A Choreography of Healing in Israel

Daniel Banks and Adam McKinney, the founders of DNAWORKS, recently spent time in Israel working with two young men – both of whom studied dance – left immobile below the ribs after a gunman opened fire last August on a safe space in Tel Aviv for gays, lesbians, bisexuals, and transgender youth.  The Jewish Forward recently wrote about Banks and McKinney’s experience and approach, which focuses on utilizing creativity and artistic expression to strengthen the healing process and build personal identity.  Here is an excerpt from this inspiring story.

Last August a gunman entered the Aguda building in Tel Aviv and opened fire on the crowd at Bar Noar, a safe space for gay, lesbian, bisexual and transgender youth. He killed two and wounded a number of others before escaping without trace or identification.

Two of the wounded, 15-year-old “Alef” and 19-year-old “Yud” (names changed for privacy reasons) had studied dance, concentrating on ballroom and hip-hop, but their gunshot injuries left them without sensation or mobility below their ribs. Confined to wheelchairs, they believed their dancing days were over.

Enter Daniel Banks and Adam McKinney of New York-based DNAWORKS. Banks, originally from Brookline, Mass., and McKinney, a former Alvin Ailey dancer who grew up in Milwaukee, heard about the attack at Bar Noar, and through their friend Avi Blecherman — a social worker with the International Gay Youth Organization in Tel Aviv — they heard about the tragic injuries to the dancers.

DNAWORKS, the organization they founded, creates original dance and theater (plays, multimedia, etc.) with groups around the world, using an innovative organic process designed to draw out creativity and self-expression. A grant from the Jerome Foundation had enabled them to work in Israel with an Ethiopian dance company, Beta Dance Troupe. While working with the troupe, they connected with many different theater and dance groups, Arab and Israeli alike, specifically those that use performance as a way into identity exploration.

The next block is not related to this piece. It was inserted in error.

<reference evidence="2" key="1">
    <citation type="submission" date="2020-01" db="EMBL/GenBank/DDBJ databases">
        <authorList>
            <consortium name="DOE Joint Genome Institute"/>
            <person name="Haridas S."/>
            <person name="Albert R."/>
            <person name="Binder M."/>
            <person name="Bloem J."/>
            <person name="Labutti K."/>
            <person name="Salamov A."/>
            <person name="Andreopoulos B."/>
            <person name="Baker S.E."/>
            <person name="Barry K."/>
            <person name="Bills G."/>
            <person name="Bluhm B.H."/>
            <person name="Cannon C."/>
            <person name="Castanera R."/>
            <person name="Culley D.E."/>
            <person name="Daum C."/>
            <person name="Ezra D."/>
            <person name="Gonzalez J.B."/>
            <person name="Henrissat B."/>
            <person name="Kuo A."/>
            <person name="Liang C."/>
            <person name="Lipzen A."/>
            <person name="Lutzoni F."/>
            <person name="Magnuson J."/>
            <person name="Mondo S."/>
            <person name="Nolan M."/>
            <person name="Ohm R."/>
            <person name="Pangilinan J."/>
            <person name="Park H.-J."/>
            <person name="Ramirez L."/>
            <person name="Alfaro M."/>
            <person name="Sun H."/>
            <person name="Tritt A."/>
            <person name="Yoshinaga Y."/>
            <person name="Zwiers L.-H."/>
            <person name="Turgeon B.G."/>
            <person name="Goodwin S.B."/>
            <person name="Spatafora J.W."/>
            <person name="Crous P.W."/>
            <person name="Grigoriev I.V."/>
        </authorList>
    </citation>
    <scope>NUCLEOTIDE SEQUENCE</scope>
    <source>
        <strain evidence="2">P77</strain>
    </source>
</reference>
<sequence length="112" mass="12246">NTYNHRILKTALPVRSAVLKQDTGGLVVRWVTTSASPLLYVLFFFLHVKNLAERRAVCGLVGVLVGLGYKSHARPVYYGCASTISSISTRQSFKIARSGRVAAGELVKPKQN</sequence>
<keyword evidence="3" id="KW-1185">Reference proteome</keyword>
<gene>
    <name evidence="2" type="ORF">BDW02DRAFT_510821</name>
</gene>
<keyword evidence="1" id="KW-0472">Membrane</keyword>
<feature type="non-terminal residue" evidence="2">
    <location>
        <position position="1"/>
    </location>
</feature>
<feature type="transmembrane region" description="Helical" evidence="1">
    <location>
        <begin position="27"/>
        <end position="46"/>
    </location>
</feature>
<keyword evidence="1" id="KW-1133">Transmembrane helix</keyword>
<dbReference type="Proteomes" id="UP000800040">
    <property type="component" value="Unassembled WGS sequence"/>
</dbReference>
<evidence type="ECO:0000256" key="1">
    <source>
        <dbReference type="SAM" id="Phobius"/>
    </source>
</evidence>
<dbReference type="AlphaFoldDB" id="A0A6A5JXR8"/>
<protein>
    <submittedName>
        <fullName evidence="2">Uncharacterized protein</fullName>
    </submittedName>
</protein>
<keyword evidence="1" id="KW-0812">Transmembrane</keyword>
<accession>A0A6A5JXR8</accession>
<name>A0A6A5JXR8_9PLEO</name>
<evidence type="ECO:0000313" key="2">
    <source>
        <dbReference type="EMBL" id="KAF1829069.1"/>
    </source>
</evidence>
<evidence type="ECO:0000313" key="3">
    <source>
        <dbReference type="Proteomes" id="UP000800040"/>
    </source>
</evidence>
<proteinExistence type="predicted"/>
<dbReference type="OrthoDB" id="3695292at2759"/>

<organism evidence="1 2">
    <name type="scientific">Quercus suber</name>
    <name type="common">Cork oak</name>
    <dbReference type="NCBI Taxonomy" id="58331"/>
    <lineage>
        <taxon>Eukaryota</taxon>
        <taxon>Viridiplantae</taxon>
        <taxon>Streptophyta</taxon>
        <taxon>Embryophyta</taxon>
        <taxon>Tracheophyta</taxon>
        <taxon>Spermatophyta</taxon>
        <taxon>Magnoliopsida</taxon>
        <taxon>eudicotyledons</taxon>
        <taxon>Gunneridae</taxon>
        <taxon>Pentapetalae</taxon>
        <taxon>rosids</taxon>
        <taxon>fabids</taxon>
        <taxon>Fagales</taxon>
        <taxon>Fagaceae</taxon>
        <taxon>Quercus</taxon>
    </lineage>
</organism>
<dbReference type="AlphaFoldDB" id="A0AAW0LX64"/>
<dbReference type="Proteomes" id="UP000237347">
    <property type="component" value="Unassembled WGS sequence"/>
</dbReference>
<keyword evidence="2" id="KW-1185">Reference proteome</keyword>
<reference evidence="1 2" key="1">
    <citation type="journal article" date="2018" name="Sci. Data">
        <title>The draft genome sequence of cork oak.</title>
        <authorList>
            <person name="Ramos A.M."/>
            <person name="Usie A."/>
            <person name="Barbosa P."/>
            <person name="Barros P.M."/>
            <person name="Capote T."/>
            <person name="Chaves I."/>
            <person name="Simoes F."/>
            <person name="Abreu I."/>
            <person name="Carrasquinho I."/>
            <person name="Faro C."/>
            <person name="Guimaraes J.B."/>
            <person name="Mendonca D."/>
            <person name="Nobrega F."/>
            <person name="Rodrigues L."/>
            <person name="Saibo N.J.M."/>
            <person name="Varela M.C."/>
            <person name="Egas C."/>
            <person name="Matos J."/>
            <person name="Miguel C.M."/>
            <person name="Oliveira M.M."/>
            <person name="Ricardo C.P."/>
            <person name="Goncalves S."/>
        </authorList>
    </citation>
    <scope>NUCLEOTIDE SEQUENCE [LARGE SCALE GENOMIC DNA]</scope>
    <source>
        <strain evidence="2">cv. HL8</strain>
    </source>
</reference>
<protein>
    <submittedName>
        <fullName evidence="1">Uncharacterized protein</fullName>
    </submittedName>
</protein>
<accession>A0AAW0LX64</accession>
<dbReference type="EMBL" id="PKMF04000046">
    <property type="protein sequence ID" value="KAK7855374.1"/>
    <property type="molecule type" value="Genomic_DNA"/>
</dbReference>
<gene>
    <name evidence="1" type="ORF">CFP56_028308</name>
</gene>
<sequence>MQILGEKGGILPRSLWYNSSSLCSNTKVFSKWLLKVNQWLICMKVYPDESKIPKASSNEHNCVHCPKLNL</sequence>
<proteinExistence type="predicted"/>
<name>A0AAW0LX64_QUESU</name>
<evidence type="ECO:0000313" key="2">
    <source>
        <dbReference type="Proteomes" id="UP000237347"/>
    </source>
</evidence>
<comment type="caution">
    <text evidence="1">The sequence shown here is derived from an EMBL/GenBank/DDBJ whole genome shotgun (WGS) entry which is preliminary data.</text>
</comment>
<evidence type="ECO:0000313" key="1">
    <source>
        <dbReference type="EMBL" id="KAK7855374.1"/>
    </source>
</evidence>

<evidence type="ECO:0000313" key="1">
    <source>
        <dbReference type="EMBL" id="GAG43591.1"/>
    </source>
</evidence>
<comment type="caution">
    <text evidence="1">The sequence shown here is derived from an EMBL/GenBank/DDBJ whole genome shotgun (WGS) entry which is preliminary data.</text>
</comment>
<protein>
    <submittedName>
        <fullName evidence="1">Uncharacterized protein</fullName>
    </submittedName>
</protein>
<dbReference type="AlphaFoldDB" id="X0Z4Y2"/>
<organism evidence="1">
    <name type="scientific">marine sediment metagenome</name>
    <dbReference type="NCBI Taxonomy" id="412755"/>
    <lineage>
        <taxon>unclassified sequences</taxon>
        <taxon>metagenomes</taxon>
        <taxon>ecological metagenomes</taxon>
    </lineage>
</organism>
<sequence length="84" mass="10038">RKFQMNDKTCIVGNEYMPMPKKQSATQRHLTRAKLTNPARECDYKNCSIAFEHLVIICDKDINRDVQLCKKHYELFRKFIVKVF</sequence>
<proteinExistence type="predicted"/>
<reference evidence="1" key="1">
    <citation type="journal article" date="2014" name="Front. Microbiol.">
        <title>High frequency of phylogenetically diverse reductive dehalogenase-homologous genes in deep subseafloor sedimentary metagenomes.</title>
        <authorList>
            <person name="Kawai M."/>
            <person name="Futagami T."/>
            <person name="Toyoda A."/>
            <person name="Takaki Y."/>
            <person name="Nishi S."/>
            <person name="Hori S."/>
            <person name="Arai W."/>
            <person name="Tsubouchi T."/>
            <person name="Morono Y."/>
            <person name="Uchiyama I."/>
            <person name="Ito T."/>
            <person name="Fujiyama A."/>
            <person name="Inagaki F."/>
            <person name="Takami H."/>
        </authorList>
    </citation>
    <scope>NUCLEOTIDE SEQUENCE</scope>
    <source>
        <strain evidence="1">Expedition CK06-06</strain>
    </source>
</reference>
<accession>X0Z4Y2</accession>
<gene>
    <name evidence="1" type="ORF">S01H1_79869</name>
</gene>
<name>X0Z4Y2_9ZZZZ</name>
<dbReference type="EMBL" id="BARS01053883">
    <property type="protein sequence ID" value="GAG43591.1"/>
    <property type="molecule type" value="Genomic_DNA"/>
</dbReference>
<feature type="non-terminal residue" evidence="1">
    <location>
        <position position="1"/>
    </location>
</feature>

…Not wanting the young men to believe they got involved with them for publicity purposes, Banks and McKinney were extremely reluctant to speak of their involvement. Nor did they get involved with them in order to play hero. DNAWORKS is not a therapeutic dance organization and does not go into communities to heal pain. Still, McKinney and Banks cannot deny that their interactions have a nurturing effect. During one of their sessions, they assisted one of the young men in standing up for the first time since the attack.

“We are artists. We feel that the power of art is healing. We didn’t go in thinking about how this would help their rehabilitations from a medical perspective — we know that creativity can help in the healing process,” McKinney said.

In this case, they started by simply trying to be “four people experiencing joy and sharing in the creativity that each person brings to the room,” Banks said. Their lives in the hospital were challenging, with intense, daily rehabilitation, tests and physical therapy. McKinney and Banks tried to give to them a couple of hours a week where they could go back to something that they loved. And although Alef and Yud’s bodies have changed, McKinney explained, they did not work from a perspective of the bodies being “incomplete.”

Click here to read the rest of the article.

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1 Response to A Choreography of Healing in Israel

  1. Philip says:

    Thank you for posting this story, Evan. In the past couple of days I have been recalling the vigil I attended shortly after the Tel Aviv attack. It is moving to read your post and the article, especially in view of the fact that it was pointed out at the vigil that several of those wounded in the attack had since been ignored or disowned by their own families. How beautiful to read of Daniel and Adam’s outreach.


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